Today would have been Ray Bradbury’s 94th birthday. The man wanted desperately to live to 100. I wish that could have happened. He had so much he still wanted to do. I have never known anyone more appreciate of life, than Ray. He lived his days with soaring gratitude.
In our twelve-years working together on three books, over countless dinners and long car rides and laughter through a thousand hours of conversation, the man taught me many, many life-lessons. As I reflect on the multitude of these wisdoms, one thing stands out.
Love completely. Love fully. Be reckless in your passion for those things that make you feel alive and good. Write about them. Celebrate them. Hold them. Cherish them. Pick them up. Twirl them. Imagine them. Dream them. Let your loves consume you. Let your loves become you. Allow yourself to be madly and totally and completely in love. With life, with ideas, with art, with stories, with people.
“Do what you love, and love what you do,” he always said to me. “If you do that, success and happiness will have no choice but to follow.”
He has been gone now over two years. That’s almost unthinkable to me. It was 94-years ago today that he came into this world and changed it forever. If he were still here, I would have but one thing to say to him, immediately:
I Love You.
Thank you for all you gave to me Ray. Happy Birthday.
Happy to once again make the prestigious “Lit 50″ list published by the Chicago alt. weekly, Newcity. The “Lit 50″ is a round-up of the 50 people “who really book in Chicago.” I landed at #28 on the list–a list that includes Stuart Dybek, Gillian Flynn, and my friend Audrey Niffenegger among others. What an honor! Great photos, too, by the phenomenal Joe Mazza of BraveLux.
My new short story, “Roadside Cross” was published by Amazon.com’s new digital publishing imprint, Story Front, on March 12. The story is available for Kindles and iPads (Amazon for ipad app). “Roadside Cross” is steeped in the tradition of Ray Bradbury’s classic collection, The October Country. It’s a modern, Midwest gothic tale of mystery and melancholy that poses the question, do ghosts mourn the dead?
If you read the story and enjoy it, please do me a quick favor and leave a review.
I have two more short stories slated for publication in the Chicago Tribune Printer’s Row Journal on May 25. “Weird” is about a little boy who becomes obsessed with the 1970s cult film, Harold and Maude, and “A Song for My Father” is about a once popular jazz musician who gets a chance to redeem his fading career in a ballroom in the middle of 1953 Iowa. I hope you will pick these stories up.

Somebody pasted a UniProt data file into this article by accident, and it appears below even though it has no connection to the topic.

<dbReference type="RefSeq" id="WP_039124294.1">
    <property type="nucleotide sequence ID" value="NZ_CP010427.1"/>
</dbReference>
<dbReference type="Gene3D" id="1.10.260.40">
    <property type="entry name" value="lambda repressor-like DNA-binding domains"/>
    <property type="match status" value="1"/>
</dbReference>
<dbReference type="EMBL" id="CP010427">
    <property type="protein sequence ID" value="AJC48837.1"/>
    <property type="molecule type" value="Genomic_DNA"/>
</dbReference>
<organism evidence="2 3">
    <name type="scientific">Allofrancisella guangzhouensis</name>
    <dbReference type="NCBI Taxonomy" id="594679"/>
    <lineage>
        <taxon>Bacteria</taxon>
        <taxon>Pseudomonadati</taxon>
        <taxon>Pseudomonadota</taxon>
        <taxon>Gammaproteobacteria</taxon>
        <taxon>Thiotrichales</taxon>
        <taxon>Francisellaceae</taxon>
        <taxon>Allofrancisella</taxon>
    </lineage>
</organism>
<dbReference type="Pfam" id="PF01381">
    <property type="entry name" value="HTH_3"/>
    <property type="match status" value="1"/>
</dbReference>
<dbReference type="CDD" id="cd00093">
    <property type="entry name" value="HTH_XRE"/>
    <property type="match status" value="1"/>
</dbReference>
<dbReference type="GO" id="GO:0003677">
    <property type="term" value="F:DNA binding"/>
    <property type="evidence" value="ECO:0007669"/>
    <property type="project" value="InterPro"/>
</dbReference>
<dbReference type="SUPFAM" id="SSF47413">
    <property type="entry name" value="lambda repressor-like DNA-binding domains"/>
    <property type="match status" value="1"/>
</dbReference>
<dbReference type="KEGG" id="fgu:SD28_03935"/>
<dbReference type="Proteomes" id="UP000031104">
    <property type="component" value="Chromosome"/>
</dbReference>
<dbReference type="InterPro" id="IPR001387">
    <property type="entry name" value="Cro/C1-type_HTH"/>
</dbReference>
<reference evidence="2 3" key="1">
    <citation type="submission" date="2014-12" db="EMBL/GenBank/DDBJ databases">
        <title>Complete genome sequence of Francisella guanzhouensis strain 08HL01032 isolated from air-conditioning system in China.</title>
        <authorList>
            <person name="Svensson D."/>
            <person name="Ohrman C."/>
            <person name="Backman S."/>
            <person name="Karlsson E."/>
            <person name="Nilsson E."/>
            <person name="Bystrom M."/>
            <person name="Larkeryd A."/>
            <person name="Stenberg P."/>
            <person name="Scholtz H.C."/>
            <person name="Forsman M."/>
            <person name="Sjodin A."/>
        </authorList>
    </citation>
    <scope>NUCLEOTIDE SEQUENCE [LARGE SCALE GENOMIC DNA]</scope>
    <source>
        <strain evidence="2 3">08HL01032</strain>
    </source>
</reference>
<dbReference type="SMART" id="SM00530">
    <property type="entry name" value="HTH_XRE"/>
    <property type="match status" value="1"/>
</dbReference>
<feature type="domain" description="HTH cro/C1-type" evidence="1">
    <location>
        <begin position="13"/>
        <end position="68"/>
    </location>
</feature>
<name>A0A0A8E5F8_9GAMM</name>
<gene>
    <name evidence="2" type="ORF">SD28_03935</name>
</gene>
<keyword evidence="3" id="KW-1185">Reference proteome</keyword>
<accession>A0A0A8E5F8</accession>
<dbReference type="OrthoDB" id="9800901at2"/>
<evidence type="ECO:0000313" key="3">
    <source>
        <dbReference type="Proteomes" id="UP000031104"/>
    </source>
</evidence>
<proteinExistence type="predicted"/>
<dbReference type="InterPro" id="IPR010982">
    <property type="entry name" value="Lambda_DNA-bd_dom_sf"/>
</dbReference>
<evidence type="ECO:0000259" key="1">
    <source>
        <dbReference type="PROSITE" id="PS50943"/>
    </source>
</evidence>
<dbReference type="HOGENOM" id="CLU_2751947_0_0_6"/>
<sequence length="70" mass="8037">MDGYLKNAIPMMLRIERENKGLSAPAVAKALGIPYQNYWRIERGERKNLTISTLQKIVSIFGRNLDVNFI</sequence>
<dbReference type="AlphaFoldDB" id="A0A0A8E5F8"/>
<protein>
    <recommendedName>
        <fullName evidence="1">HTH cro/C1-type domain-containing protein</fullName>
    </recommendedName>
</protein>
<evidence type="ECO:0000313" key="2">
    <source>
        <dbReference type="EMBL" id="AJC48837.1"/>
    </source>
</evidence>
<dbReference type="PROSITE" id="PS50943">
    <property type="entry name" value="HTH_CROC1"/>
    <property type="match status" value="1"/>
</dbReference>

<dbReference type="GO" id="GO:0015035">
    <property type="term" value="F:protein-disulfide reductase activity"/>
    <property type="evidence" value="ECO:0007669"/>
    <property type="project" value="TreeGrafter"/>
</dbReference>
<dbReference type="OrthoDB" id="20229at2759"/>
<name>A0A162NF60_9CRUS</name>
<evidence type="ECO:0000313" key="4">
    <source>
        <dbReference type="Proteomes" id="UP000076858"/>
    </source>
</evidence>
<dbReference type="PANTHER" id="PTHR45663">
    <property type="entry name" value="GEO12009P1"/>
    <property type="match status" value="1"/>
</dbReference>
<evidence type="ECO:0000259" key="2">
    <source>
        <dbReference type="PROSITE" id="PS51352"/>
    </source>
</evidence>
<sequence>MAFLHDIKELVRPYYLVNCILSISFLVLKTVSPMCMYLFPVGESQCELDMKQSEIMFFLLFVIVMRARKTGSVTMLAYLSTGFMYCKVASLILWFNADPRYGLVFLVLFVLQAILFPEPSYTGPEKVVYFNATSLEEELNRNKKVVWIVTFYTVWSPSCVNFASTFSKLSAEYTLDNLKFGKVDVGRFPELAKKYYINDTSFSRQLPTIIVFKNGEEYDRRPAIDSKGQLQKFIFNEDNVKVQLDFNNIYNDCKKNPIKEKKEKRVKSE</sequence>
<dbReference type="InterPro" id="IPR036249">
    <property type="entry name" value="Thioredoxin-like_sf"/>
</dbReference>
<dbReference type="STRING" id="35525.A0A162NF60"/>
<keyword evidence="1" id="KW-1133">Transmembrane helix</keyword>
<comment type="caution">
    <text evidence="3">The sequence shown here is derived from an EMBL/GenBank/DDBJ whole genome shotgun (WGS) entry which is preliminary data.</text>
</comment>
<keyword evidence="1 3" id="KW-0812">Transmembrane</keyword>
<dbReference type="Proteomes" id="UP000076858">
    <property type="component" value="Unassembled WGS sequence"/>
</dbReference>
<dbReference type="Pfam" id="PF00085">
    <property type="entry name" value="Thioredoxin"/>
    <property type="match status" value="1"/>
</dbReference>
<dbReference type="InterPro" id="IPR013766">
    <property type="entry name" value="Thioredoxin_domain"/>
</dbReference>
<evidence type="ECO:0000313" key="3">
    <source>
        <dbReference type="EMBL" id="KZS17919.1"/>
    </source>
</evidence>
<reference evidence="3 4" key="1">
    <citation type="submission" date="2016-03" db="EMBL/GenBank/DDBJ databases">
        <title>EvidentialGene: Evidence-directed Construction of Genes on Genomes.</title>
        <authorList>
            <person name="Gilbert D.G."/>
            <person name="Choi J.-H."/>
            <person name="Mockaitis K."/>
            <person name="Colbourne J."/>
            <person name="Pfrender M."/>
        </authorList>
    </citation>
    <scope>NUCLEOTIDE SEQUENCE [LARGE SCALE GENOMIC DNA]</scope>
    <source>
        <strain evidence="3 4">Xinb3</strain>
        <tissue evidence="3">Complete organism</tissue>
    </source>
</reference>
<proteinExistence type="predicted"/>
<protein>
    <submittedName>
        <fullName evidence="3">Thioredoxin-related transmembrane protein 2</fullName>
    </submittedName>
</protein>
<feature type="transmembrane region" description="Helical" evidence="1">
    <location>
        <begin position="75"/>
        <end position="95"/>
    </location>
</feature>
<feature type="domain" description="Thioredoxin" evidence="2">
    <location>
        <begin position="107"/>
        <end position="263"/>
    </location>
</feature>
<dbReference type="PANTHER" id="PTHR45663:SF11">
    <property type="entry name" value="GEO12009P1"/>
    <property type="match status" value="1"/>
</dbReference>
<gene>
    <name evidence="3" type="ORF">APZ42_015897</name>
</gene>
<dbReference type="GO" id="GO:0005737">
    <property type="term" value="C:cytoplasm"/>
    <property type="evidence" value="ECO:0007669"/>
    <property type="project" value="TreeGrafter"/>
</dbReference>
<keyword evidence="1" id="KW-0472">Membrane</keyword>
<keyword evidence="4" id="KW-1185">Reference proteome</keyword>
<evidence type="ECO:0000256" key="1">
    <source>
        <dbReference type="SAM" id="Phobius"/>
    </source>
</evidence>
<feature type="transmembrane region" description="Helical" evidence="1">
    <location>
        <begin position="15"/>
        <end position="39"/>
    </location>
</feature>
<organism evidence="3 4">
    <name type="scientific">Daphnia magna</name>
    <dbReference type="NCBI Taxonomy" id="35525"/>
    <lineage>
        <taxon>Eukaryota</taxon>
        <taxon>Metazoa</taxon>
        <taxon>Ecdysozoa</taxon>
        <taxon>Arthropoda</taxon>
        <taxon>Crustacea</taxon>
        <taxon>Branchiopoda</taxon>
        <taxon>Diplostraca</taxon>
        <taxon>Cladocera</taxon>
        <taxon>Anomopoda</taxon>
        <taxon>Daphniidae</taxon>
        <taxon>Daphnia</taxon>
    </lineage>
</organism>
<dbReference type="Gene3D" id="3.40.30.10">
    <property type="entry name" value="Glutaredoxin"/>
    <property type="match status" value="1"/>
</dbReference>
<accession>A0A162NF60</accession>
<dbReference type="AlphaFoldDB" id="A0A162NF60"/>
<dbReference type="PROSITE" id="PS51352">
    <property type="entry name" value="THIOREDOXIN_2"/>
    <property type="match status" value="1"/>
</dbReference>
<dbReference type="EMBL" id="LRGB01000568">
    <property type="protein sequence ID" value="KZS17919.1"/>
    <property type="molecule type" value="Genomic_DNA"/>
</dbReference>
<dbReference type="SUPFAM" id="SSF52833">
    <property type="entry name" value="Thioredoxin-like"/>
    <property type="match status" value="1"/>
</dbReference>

It’s been eight years since the publication of my first biography of Ray Bradbury. The Bradbury Chronicles: The Life of Ray Bradbury is finally available as an ebook. The new edition features ten new photographs, some never-before-seen, as well as a new epilogue chapter.
Tagged with: Ray Bradbury
Posted in Ray Bradbury
I recently wrote a short story for the punk rock literary journal, Criminal Class Review. I have always had great admiration for the ethos and aesthetic of the magazine’s Editor, Kevin Whiteley, so it was cool to be able to partner up with the man for a story in Volume 6.
“The Peephole” is a 1970s New York punk rock thriller. I have always had a secret attraction to the scuzzy side of ‘70s-era New York—all Ed Koch graffiti slathered dirty triple XXX birth place of glam and punk and rat infested Times Square. I was deeply honored when a reader called the story “Bradbury meets Hitchcock meets Chandler,” because this is what I set out to write all wrapped up in the Bronx, circa 1974.
Even cooler: the print edition of Criminal Class Review Volume 6 sold out in very short order. The issue was guest edited by the great George Tabb, writer for Maximum Rock n Roll, founding member of the punk/hardcore band Roach Motel, and tireless voice behind the health issues plaguing those who lived in lower Manhattan on September 11, 2001.
I was listening to a lot of old ‘70s New York punk and new wave when I wrote “The Peephole” and I hope that some of the vibe of that time comes through in the story.
And while the print edition for the collectors market is already gone, the good news is that volume 6 of Criminal Class is available here: